|System: PS3, Xbox 360|
|Dev: Hothead Games|
|Pub: Ignition Entertainment|
|Release: March 22, 2011|
|Screen Resolution: 480p-1080p||Animated Blood, Cartoon Violence|
The swarmites themselves act as a flawed solitary unit, and can be made to disperse or huddle together, create living ladders, run, jump, and throw in unison. Considering how messy this could have been, Hothead handles your swarmite group admirably, and with a significantly realistic sensibility in terms of what happens when one or multiple swarmites fall behind. Though they move in a relatively small space when consolidated, you can lose half your horde easily by mistiming a jump, moving too quickly through a timed trap, or simply not being mindful of a particularly precarious edge. Thankfully, organic cluster points that resupply your mass are frequent, though it'll still take a deft hand in order to activate some of the motherload DNA bonuses, which require a certain number of swarmites to use, scattered throughout each level.
Swarm is more of a platformer than an all-out strategy game, but you do need to be mindful of how carefully you get through each area of a level if you want to max out your points. The gameplay becomes that much more interesting once you realize that after initiating DNA pick up, the game become a mad dash to its end. The more DNA you collect, the higher your score multiplier becomes, and before long the timed nature of your combo multiplayer makes it necessary to string together long chains of actions as you frantically overcome trap after trap within any given level.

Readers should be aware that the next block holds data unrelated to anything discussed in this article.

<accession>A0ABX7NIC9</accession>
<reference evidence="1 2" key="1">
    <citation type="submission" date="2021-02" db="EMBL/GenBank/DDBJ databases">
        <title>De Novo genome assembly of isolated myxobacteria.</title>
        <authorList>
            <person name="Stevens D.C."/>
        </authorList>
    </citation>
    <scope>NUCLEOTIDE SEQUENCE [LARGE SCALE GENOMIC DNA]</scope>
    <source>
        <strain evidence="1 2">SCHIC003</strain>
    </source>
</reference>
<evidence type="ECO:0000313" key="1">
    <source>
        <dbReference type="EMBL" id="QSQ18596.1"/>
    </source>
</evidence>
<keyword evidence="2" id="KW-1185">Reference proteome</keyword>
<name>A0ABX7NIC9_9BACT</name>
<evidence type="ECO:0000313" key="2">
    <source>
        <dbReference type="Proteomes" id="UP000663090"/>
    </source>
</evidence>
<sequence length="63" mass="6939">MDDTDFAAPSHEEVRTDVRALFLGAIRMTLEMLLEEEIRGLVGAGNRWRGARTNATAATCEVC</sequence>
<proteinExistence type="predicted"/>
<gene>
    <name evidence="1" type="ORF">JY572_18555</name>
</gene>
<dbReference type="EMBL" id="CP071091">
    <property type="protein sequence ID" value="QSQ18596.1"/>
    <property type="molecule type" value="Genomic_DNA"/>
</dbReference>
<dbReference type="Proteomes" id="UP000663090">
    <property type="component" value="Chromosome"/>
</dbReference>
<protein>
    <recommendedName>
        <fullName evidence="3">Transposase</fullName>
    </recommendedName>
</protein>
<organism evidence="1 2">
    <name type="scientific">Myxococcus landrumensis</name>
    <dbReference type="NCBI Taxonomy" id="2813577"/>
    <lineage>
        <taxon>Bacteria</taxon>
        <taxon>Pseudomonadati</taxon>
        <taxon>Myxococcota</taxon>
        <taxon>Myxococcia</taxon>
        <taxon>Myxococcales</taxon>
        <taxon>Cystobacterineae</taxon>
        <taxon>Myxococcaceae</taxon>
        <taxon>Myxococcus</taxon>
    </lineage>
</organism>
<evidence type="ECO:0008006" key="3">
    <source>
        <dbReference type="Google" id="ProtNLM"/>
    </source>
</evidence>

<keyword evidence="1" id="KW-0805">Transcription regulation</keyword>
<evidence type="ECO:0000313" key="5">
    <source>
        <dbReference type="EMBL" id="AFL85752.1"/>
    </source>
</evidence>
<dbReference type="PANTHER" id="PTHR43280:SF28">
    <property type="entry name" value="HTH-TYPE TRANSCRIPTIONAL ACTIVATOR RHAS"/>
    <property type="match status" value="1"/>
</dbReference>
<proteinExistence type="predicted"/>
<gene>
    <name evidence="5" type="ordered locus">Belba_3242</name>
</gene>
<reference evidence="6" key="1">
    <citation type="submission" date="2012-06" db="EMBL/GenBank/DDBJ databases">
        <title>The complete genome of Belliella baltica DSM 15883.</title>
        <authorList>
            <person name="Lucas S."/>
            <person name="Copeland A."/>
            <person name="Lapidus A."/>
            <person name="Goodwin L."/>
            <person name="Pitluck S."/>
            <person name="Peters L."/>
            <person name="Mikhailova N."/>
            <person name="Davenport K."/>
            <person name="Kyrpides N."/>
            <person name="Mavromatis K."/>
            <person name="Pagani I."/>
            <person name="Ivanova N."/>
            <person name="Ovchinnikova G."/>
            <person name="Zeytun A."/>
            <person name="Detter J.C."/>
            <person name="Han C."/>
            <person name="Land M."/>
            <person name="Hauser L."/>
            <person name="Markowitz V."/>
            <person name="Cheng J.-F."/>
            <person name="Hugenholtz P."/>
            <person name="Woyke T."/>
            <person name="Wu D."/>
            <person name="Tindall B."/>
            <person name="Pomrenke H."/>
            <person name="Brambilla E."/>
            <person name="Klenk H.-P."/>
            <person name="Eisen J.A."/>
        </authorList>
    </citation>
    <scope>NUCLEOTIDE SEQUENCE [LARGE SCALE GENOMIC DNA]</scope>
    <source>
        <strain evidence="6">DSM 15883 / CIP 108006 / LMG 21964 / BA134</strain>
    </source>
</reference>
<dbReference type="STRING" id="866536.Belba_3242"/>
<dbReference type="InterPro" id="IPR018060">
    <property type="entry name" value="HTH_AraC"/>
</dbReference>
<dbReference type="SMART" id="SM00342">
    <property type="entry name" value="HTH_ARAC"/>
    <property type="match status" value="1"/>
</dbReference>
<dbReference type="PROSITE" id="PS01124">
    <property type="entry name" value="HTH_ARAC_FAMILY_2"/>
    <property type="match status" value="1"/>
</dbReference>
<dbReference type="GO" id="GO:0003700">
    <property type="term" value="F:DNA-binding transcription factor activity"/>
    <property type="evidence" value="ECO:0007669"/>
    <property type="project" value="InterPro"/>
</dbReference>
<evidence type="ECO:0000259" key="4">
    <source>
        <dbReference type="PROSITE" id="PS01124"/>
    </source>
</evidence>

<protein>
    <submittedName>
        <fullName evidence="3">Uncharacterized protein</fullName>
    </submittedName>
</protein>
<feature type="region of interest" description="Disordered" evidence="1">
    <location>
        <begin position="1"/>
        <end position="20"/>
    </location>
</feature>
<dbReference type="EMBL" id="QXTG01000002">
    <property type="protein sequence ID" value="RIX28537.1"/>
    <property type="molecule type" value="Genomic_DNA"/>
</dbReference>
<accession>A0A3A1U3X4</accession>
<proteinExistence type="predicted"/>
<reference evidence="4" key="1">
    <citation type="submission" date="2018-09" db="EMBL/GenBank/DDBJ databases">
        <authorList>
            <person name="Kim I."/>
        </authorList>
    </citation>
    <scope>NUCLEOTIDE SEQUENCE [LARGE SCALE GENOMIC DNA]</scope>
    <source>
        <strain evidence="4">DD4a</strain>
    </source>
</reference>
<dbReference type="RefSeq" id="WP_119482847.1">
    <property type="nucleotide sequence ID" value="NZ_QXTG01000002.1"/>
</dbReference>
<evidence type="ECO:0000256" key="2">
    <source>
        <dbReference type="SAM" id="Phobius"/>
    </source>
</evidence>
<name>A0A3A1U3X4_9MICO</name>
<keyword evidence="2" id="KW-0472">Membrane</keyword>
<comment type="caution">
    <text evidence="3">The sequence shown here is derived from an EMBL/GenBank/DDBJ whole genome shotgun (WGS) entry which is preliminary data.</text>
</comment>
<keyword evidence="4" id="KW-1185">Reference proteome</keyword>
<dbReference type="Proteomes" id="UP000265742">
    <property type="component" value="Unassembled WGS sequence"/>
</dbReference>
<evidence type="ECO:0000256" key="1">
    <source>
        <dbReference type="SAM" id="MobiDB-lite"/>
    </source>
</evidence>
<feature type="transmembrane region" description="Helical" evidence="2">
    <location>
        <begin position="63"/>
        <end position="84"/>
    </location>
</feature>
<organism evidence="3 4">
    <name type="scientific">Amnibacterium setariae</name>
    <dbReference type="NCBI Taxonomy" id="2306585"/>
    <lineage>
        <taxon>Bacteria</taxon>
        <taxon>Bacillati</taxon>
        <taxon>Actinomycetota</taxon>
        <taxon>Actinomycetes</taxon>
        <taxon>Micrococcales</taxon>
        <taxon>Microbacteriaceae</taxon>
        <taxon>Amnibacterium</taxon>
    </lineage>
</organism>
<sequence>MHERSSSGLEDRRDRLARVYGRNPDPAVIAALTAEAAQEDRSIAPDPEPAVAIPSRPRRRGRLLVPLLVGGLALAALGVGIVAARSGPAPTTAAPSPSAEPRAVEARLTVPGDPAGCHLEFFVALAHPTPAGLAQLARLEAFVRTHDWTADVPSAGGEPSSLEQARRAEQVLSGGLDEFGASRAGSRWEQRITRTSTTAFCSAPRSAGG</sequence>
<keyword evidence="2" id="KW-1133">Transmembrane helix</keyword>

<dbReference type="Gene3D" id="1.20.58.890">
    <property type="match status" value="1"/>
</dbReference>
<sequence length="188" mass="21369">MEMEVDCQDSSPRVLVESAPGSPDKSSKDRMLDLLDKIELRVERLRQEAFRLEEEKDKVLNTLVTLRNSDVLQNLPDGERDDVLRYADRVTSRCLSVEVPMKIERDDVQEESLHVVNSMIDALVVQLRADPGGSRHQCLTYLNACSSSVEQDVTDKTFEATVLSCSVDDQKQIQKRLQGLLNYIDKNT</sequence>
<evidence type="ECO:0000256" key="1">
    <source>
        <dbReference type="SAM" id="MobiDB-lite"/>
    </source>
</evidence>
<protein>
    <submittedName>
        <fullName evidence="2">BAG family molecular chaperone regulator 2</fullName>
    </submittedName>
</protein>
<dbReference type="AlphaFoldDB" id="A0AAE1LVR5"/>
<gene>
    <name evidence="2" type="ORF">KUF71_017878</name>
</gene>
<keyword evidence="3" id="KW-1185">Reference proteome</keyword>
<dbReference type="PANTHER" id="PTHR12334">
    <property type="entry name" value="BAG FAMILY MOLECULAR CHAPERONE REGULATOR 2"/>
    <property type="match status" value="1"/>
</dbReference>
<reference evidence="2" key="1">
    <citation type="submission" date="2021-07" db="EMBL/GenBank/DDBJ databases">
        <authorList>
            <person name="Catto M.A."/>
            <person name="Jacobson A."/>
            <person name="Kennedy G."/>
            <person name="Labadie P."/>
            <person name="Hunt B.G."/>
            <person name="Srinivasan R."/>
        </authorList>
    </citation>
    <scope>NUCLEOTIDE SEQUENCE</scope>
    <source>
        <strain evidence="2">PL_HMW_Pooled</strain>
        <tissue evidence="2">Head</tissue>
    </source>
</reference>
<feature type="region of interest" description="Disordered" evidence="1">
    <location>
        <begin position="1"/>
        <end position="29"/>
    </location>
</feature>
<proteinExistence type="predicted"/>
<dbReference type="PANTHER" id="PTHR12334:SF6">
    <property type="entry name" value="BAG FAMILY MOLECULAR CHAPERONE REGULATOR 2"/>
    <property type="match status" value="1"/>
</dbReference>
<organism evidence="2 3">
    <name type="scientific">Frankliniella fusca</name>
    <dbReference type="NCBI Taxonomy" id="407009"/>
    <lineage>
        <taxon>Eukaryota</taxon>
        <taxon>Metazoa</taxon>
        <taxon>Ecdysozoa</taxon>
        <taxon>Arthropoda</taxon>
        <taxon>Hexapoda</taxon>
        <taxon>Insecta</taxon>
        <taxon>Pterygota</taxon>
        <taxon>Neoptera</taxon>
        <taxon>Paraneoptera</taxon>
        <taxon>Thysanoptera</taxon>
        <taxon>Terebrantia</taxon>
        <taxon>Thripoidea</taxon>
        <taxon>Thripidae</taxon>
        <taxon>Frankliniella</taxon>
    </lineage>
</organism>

Things get particularly stressful in the later levels, when you have to balance swarmite deaths from, say, bashing DNA-containing boxes, while simultaneously spacing actions out enough to keep your multiplier going while also navigating the traps in the ever-more perilous level layouts. You can also send swarmites to do their doom in a pinch to give the clock on your multiplier an extra boost, although the deeper into the game you get, the less useful this tactic seems to be. Needless to say, blindly running through an environment, which the game often forces you to do, means you're going to have to replay most levels multiple times in order to get a good enough score to move on. This can be trying sometimes, but with the game's pacing and the sheer number of points you can get if you're good, it quickly becomes an addictive challenge.
Swarm probably won't appeal to everyone, but it's a good example of the kind of indie design sensibility that can really flourish in a smaller market where development risks aren't as much of an issue. The $15 asking price is a little steep, considering you can beat the game in a handful of hours, but despite its brevity, Swarm is a very original and entertaining little game that I would encourage platform fans—especially those liable to laugh at the game's black comedic tone—to pick up.
CCC Freelance Writer